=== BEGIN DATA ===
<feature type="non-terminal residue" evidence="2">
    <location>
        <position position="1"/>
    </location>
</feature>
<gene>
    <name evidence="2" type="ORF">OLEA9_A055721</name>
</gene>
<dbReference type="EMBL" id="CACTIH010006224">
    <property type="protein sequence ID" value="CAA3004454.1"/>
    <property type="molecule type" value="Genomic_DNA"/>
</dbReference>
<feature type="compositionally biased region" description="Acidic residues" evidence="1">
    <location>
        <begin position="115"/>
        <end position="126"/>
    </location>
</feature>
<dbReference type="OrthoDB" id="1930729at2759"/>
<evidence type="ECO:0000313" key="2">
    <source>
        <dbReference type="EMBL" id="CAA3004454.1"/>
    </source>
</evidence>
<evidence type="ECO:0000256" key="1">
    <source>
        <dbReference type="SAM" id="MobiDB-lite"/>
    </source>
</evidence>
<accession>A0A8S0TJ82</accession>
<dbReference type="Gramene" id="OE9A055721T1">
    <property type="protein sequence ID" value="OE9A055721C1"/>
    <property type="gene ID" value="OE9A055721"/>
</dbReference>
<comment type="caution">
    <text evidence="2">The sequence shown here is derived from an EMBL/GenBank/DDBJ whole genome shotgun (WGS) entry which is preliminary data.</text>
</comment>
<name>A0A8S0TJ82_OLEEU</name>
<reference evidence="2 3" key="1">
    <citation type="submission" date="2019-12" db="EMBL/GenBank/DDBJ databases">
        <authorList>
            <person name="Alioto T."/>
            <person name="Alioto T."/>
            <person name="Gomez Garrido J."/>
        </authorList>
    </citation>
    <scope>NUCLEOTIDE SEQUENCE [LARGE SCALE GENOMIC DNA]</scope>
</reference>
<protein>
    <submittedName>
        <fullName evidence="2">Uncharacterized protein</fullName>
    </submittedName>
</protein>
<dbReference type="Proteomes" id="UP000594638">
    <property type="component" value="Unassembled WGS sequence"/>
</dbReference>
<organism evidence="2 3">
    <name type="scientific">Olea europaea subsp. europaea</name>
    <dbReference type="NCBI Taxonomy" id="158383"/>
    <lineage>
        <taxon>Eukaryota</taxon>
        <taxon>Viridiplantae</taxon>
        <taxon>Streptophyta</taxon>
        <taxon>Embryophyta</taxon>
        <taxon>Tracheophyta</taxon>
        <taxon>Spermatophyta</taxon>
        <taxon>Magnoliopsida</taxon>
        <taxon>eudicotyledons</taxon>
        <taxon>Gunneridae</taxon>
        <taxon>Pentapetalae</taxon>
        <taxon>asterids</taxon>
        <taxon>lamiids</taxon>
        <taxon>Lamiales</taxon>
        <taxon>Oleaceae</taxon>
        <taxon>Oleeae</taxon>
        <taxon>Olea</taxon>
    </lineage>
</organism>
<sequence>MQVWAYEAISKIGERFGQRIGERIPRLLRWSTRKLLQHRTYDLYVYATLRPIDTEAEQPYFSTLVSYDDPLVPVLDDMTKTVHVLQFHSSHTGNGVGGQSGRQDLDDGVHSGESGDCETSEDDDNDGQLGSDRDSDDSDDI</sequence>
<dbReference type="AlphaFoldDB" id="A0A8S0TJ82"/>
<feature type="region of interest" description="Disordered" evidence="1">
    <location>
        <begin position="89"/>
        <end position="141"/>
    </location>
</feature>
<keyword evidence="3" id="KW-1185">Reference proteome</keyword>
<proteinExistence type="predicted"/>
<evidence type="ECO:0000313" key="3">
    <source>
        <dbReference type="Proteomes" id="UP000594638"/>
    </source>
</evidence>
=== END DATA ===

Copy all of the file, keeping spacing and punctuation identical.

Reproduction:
<feature type="non-terminal residue" evidence="2">
    <location>
        <position position="1"/>
    </location>
</feature>
<gene>
    <name evidence="2" type="ORF">OLEA9_A055721</name>
</gene>
<dbReference type="EMBL" id="CACTIH010006224">
    <property type="protein sequence ID" value="CAA3004454.1"/>
    <property type="molecule type" value="Genomic_DNA"/>
</dbReference>
<feature type="compositionally biased region" description="Acidic residues" evidence="1">
    <location>
        <begin position="115"/>
        <end position="126"/>
    </location>
</feature>
<dbReference type="OrthoDB" id="1930729at2759"/>
<evidence type="ECO:0000313" key="2">
    <source>
        <dbReference type="EMBL" id="CAA3004454.1"/>
    </source>
</evidence>
<evidence type="ECO:0000256" key="1">
    <source>
        <dbReference type="SAM" id="MobiDB-lite"/>
    </source>
</evidence>
<accession>A0A8S0TJ82</accession>
<dbReference type="Gramene" id="OE9A055721T1">
    <property type="protein sequence ID" value="OE9A055721C1"/>
    <property type="gene ID" value="OE9A055721"/>
</dbReference>
<comment type="caution">
    <text evidence="2">The sequence shown here is derived from an EMBL/GenBank/DDBJ whole genome shotgun (WGS) entry which is preliminary data.</text>
</comment>
<name>A0A8S0TJ82_OLEEU</name>
<reference evidence="2 3" key="1">
    <citation type="submission" date="2019-12" db="EMBL/GenBank/DDBJ databases">
        <authorList>
            <person name="Alioto T."/>
            <person name="Alioto T."/>
            <person name="Gomez Garrido J."/>
        </authorList>
    </citation>
    <scope>NUCLEOTIDE SEQUENCE [LARGE SCALE GENOMIC DNA]</scope>
</reference>
<protein>
    <submittedName>
        <fullName evidence="2">Uncharacterized protein</fullName>
    </submittedName>
</protein>
<dbReference type="Proteomes" id="UP000594638">
    <property type="component" value="Unassembled WGS sequence"/>
</dbReference>
<organism evidence="2 3">
    <name type="scientific">Olea europaea subsp. europaea</name>
    <dbReference type="NCBI Taxonomy" id="158383"/>
    <lineage>
        <taxon>Eukaryota</taxon>
        <taxon>Viridiplantae</taxon>
        <taxon>Streptophyta</taxon>
        <taxon>Embryophyta</taxon>
        <taxon>Tracheophyta</taxon>
        <taxon>Spermatophyta</taxon>
        <taxon>Magnoliopsida</taxon>
        <taxon>eudicotyledons</taxon>
        <taxon>Gunneridae</taxon>
        <taxon>Pentapetalae</taxon>
        <taxon>asterids</taxon>
        <taxon>lamiids</taxon>
        <taxon>Lamiales</taxon>
        <taxon>Oleaceae</taxon>
        <taxon>Oleeae</taxon>
        <taxon>Olea</taxon>
    </lineage>
</organism>
<sequence>MQVWAYEAISKIGERFGQRIGERIPRLLRWSTRKLLQHRTYDLYVYATLRPIDTEAEQPYFSTLVSYDDPLVPVLDDMTKTVHVLQFHSSHTGNGVGGQSGRQDLDDGVHSGESGDCETSEDDDNDGQLGSDRDSDDSDDI</sequence>
<dbReference type="AlphaFoldDB" id="A0A8S0TJ82"/>
<feature type="region of interest" description="Disordered" evidence="1">
    <location>
        <begin position="89"/>
        <end position="141"/>
    </location>
</feature>
<keyword evidence="3" id="KW-1185">Reference proteome</keyword>
<proteinExistence type="predicted"/>
<evidence type="ECO:0000313" key="3">
    <source>
        <dbReference type="Proteomes" id="UP000594638"/>
    </source>
</evidence>